Racy pictures of Ms Kevryn Lim have dominated Internet forums since Monday after the National Solidarity Party (NSP) member emerged as a potential candidate during horse-trading talks among opposition parties.
The pictures, taken when she was a part-time model, showed the political hopeful dressed in lingerie and skimpy attire.
Amid the buzz among netizens, many commented about her fashion choice - a short, tight-fitting, white dress - at the Monday talks. They also questioned her credibility as a politician.
One wrote an open letter to sociopolitical site TR Emeritus: "Did she think she was going to Zouk to party or attending a serious opposition conference to decide on the outcome of Singapore?"
This is what Ms Lim, a project director at an events management and digital marketing firm, wrote: "The moment I decided to embark on this journey as a politician, I have thus mentally prepared myself to be up against such unavoidable situation.
"Nonetheless, the outbreak of such scandal and harsh critics allowed me to feel deeply that my existence has create uneasiness in you... It is indeed a real disappointment to know that we have such a group of people in Singapore, and it has given me more reason to have to stand out and change this phenomenon."
She added that she hoped people would focus on her capabilities and what she can contribute to society.
"Since you guys only know and can only take such an ignorant and shallow or apparent angle to belittle me, I guess I can only dismiss with a smile then," she said.
NSP's acting secretary-general, Ms Hazel Poa, told The New Paper that Ms Lim will not be accepting interviews.
Ms Lim moved to Hong Kong to study fashion design after her O levels. She earned a Masters in Professional Communication from Curtin University of Technology in Perth.
She returned to Singapore and set up an events management and digital marketing company.
Since joining the party in March, Ms Lim has wiped her model profiles on Modelmayhem.com and Perthmodel.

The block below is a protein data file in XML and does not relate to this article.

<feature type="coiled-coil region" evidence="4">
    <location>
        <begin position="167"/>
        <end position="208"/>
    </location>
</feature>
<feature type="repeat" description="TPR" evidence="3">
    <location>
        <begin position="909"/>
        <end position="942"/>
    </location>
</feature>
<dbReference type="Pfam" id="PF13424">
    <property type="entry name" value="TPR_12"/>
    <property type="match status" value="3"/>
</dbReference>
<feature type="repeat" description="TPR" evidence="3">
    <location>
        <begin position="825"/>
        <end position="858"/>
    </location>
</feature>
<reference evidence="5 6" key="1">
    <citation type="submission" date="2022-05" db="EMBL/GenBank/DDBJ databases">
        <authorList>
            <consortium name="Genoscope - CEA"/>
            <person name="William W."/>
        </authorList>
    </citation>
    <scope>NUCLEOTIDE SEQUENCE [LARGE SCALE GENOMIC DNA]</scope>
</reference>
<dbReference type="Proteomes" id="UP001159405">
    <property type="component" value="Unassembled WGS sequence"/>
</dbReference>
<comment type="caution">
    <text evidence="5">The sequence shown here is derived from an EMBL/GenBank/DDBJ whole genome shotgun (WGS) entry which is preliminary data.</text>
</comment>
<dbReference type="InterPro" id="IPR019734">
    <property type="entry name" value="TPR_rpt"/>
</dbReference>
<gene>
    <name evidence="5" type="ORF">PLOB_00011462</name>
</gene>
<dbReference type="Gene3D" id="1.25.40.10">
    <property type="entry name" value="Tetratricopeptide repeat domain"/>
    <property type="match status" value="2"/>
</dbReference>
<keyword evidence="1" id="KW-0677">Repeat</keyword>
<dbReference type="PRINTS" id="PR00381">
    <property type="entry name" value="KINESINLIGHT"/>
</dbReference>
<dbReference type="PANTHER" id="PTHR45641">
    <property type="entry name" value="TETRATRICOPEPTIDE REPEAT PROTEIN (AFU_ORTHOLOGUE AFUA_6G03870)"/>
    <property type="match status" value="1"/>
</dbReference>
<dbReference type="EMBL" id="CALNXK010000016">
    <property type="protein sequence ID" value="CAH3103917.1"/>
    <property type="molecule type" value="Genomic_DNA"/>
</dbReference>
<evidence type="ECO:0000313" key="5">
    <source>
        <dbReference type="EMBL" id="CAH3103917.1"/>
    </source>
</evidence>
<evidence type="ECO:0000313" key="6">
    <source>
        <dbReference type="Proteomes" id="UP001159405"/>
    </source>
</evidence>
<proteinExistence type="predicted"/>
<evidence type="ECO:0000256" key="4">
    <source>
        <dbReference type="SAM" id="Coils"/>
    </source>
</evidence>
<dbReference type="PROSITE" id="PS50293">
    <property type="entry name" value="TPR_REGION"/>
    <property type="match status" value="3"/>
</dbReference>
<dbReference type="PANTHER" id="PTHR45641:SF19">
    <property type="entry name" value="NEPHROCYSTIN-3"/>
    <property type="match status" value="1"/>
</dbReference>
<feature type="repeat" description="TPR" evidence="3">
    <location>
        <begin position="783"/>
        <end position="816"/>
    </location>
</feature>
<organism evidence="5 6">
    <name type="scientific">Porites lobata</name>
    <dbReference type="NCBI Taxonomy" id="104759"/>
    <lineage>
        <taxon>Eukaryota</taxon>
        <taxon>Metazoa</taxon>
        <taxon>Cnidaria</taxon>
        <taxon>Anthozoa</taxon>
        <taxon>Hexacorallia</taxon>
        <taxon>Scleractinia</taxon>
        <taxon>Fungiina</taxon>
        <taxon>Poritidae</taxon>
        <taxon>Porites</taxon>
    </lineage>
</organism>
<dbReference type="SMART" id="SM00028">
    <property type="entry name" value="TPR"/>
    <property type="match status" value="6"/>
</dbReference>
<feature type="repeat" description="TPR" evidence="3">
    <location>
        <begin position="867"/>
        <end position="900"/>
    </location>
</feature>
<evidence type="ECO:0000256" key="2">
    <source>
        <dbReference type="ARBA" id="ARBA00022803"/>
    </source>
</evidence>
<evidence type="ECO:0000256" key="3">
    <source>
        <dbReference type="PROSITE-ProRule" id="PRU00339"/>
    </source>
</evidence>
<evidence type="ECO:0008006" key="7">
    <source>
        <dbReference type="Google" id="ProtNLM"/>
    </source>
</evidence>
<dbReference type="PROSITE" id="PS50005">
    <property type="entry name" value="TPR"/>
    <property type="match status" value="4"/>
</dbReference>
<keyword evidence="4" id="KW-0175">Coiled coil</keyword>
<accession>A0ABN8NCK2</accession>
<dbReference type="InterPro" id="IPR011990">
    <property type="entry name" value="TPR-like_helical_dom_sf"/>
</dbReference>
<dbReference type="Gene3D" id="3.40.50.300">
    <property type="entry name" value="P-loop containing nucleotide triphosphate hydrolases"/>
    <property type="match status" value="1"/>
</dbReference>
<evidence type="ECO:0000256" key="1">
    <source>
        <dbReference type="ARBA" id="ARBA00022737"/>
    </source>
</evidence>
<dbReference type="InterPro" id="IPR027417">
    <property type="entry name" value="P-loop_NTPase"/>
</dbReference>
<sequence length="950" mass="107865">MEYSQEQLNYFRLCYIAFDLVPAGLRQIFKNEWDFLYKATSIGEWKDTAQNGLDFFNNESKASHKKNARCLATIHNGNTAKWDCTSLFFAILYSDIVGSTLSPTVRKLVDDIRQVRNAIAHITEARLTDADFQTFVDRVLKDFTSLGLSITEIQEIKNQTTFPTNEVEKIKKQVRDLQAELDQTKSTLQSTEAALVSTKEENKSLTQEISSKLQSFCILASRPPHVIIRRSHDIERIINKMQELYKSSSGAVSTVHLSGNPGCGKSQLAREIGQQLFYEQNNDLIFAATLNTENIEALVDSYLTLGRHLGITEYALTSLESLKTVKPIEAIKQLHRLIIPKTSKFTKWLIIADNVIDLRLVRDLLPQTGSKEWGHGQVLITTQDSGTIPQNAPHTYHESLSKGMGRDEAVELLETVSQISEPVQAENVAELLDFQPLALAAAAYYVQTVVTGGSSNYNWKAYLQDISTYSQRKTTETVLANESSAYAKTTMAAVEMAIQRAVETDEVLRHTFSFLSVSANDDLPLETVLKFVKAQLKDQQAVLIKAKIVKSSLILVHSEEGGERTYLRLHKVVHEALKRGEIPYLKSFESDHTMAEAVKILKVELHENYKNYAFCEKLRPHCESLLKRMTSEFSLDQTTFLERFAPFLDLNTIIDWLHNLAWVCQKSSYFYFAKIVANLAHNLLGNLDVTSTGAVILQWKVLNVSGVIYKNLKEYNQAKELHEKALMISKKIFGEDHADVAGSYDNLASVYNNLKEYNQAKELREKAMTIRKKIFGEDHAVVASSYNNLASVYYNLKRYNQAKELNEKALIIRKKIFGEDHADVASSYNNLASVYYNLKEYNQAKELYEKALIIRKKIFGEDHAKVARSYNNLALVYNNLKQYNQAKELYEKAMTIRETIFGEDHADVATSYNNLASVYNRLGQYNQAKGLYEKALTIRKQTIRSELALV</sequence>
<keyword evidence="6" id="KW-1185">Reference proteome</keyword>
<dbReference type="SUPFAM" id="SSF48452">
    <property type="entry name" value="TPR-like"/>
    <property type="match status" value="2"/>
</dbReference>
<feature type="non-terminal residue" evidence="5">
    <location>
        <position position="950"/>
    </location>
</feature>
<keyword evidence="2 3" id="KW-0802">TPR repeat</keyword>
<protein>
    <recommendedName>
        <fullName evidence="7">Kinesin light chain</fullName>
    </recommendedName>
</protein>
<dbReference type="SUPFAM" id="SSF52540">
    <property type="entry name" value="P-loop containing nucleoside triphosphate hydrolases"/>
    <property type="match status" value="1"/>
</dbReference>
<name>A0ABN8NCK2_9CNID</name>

University friends described Ms Lim as "knowledgeable about politics" and "into volunteering for charity".
Photographers who have worked with her said that she is a pleasant and friendly person, and did not seem like the "bimbo that others make her out to be".
But critics say that is not enough.
Political scientist Derek da Cunha said: "NSP seems to have run out of ideas if it has to contemplate the prospect of fielding Kevryn Lim.
"She is clearly not generating the same kind of buzz or excitement as when NSP unveiled Nicole Seah for the 2011 election.
"Kevryn Lim is not in the same league as Nicole Seah, certainly not at the intellectual level."
National University of Singapore sociologist Tan Ern Ser said: "There is nothing wrong with fielding people who look good.
"But the person must come across as equal to the job of an MP: Have a solid understanding of issues, offer practical solutions, articulate their ideas clearly and convince voters that they are sincere, honest, caring, competent, friendly, approachable and can be taken seriously."
On what the public thinks of her, Associate Professor Tan added: "My sense is that they would follow the news on her out of curiosity but wouldn't take her seriously."
This article was first published on August 7, 2015.
Get The New Paper for more stories.